We queued somewhat less to get up to the holding pens here than we had done on Friday night (partly because on the French side the terminal is already past the passport control, whereas on the English side it isn’t), but then the fun began. We sat in a queue and watched the projected time for our train get later and later. And later. And then a bit later. So eventually, after arriving at the terminal over 2 hours before our scheduled train, we got onto a train that left about an hour after our scheduled time.
Back Home, Albeit Slowly
The train did what trains do, and we arrived safely in England ready for a high-speed trip back home. Until we got stuck near Maidstone, that is. I phoned Kas to say hello and let her know where we were, and she proceeded to read to us the horror story on the Highways Agency site about the state of the M20 and how we might well still be there at Christmas. Oh, great! Just what I need. At least we could keep ourselves entertained with Alibags’ excellent suggestion that we let my iPod play through all the songs in alphabetical order and see what came up. We got stuck somewhere around the word “Absolutely” – I seem to have loads of tracks beginning with “Absolute” and “Absolutely”.
Whilst queuing we started considering contingency options, but to be honest there weren’t really any. We’d already passed the last exit before the problem, so we basically had to sit it out. Much to my surprise though, as we approached junction 8 and the Maidstone Services the traffic all started speeding up again. We decided to take a punt and just go for it. That proved to be a good idea because we didn’t see any more queues at all.
Hemel Hempstead was more or less where we’d left it, so we were able to drop off Alibags more or less where we’d found her, and then pootled up to Milton Keynes to drop off Carolynn and go home. It was about 11 pm when we got home, so maybe an hour after I’d thought we would. Izzy had school the following morning, but she only had two days during the week. It was the end of term, and they never do much of any use in the last couple of days anyway.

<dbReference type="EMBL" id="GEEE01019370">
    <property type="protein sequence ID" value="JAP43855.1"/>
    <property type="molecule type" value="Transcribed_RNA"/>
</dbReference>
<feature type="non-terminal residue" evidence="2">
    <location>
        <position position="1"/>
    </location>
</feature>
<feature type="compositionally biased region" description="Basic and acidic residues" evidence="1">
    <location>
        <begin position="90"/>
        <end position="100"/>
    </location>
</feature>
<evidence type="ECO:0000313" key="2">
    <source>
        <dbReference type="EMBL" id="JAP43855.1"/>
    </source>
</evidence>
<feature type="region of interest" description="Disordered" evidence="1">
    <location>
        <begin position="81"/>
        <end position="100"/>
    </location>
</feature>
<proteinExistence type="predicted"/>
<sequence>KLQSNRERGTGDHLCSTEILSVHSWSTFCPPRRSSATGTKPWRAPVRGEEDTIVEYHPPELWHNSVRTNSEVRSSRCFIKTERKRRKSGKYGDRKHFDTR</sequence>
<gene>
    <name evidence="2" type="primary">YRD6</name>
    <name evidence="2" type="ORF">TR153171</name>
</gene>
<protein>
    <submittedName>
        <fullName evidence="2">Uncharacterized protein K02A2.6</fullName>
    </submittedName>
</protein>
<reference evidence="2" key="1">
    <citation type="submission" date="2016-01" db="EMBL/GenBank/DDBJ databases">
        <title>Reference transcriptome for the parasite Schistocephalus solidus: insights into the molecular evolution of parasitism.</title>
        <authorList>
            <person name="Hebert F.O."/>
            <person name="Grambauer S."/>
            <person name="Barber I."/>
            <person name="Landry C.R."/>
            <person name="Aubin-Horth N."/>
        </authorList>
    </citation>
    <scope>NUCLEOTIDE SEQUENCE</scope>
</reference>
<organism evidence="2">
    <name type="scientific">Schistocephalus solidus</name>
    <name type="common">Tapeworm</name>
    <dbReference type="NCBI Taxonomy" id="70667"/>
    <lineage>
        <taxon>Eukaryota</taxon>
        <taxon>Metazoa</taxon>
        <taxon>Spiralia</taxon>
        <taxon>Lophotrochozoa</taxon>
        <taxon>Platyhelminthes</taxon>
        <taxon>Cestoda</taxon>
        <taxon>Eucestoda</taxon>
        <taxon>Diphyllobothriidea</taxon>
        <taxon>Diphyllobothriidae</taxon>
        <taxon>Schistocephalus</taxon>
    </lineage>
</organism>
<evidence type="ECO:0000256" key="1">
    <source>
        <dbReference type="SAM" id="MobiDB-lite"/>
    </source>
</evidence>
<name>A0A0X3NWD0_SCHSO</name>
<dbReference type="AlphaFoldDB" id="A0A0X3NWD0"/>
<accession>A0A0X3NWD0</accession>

Valenciennes looked like a typical northern French town, not that we saw much of it. I would like to go back again, if only to go to the restaurant and introduce the owner to my wife and other daughter. The hotel was about what I expected. Clean, fairly spacious, quiet and generally unspectacular, in a good way.
The mega event was very well organised and the series of field puzzle caches they’d put out were very well done despite getting bitten to hell and back by the mozzies. I gave every one of them a favourite point. The fact that it was this good contributed to my deciding to go to the next two in 2017 and 2018. The Sunday morning event was also good because of the location. We didn’t do a lot of eventing there.
Walking around the fort was the kind of caching series that I do a lot of at home. OK, but not spectacular, and suffered a little bit from variable coordinates. It was a pleasant and untaxing walk though. We filled the afternoon with useful caching rather than coming straight home. It was a good enough location that I returned with the Happy Hunter 2 years later at GeoNord 2018.
All-in-all I really enjoyed it. Izzy now wants to buy a ukelele, but that’s often the case with her.